image

Figure 7. Total phosphorus (TP) (a) and total nitrogen (TN) (b) concentrations in Lobelia leaves at different days (open circles, 18 d; closed circles, 56 d; open squares, 120 d; closed squares, 194 d) after enrichment of sediments with 0–1.6% labile organic matter in the laboratory. Values are single measurements after 18, 56 and 120 d and mean (± SD) of triplicates after 194 d. Mean critical TP and TN thresholds in leaves suggested to limit maximum growth rate (arrow A), maximum biomass yield (arrow B) and stop all development (arrow C) of aquatic vascular macrophytes are derived from Gerloff & Krombholz (1966), Hutchinson (1975), Colman et al. (1987) and Demars & Edwards (2007). Critical nutrient concentrations could be lower in Lobelia than the mean values for many aquatic macrophytes.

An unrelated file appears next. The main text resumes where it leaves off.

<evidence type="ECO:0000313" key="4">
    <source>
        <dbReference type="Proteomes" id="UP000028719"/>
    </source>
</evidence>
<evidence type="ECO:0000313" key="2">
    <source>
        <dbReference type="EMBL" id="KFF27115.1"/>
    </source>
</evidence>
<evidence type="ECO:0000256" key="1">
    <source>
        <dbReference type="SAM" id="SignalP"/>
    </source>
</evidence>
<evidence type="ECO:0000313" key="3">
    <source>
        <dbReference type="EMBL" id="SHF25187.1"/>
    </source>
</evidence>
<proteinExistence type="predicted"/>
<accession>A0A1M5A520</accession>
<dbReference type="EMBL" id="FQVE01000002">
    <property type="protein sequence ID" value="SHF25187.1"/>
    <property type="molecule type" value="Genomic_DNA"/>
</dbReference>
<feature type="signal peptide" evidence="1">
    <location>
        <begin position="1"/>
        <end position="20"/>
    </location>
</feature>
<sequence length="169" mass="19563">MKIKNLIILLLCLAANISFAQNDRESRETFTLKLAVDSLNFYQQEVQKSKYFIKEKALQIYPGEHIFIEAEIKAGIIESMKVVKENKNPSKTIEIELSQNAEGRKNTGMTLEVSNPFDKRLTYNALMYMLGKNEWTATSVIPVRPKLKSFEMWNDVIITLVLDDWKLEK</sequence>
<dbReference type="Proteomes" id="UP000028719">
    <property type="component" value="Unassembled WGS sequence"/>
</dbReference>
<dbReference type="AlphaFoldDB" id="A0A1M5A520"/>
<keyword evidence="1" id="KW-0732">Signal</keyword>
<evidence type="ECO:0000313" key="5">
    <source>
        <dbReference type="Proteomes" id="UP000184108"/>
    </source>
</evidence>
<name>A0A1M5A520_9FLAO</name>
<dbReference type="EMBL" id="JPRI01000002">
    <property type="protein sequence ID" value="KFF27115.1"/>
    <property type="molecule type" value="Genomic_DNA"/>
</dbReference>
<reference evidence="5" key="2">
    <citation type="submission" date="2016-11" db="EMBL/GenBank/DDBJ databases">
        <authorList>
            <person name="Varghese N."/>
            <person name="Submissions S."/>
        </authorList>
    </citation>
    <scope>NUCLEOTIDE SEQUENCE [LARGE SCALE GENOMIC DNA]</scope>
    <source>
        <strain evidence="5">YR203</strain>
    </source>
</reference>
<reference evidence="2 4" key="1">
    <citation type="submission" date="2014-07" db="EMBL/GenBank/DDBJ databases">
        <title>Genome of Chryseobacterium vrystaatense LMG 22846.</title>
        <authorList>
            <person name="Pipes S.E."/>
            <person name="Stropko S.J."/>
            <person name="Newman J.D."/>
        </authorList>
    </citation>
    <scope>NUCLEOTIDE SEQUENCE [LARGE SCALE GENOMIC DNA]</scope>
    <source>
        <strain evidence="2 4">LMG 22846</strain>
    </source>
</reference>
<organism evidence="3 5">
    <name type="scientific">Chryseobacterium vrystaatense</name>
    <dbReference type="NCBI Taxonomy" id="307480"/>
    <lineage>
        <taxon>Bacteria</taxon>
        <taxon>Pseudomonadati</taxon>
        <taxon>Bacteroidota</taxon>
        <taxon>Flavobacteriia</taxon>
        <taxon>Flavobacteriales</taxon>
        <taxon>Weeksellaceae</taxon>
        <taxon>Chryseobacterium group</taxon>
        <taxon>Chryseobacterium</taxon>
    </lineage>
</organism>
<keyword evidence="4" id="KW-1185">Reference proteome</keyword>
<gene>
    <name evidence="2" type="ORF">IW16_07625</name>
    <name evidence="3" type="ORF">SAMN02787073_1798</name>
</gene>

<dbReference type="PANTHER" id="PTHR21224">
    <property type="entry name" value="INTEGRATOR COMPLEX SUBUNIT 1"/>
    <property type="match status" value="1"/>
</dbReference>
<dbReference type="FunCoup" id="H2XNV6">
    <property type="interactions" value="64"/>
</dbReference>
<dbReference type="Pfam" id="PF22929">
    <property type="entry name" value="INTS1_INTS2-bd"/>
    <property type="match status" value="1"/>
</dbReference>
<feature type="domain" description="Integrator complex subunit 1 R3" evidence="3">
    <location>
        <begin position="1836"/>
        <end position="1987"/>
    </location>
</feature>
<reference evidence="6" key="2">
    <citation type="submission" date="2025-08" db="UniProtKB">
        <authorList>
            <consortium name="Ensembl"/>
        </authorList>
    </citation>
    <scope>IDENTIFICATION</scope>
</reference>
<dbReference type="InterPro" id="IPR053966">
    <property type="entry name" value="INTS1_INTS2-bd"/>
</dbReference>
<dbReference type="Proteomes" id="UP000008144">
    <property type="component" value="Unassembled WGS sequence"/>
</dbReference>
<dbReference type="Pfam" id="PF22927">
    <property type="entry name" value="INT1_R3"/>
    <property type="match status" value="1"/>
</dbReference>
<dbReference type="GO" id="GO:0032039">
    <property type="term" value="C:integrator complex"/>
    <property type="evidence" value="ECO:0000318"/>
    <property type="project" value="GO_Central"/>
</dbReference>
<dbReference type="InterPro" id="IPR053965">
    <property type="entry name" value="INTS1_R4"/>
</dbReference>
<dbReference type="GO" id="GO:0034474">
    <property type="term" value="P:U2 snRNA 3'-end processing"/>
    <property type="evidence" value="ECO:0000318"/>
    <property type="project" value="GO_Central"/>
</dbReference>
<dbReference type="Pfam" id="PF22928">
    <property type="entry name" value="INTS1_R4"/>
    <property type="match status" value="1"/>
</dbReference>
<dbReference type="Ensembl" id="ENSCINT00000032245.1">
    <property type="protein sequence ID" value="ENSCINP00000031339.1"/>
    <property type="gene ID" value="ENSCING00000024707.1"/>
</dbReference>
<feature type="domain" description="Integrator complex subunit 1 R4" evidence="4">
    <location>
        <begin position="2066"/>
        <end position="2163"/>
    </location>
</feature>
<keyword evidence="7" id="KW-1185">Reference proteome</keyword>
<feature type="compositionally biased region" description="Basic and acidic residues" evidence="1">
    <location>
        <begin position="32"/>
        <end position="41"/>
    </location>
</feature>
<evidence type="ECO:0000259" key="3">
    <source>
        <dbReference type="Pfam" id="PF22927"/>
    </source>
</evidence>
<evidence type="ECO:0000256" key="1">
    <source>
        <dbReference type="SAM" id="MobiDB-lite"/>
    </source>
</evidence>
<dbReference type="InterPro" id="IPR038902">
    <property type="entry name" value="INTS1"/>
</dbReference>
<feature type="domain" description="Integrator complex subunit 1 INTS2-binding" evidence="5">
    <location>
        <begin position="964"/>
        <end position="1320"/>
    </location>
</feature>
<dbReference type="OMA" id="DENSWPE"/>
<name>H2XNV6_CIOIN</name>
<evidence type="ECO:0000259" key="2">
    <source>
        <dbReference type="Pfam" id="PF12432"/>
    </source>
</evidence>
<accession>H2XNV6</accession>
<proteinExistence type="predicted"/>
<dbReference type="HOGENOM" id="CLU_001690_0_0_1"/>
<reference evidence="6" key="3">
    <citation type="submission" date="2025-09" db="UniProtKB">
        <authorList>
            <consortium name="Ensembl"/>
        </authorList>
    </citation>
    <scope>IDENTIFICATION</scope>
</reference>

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Discussion

  1. Top of page
  2. Summary
  3. Introduction
  4. Materials and Methods
  5. Results
  6. Discussion
  7. Acknowledgements
  8. References

O2 dynamics in sediments and plants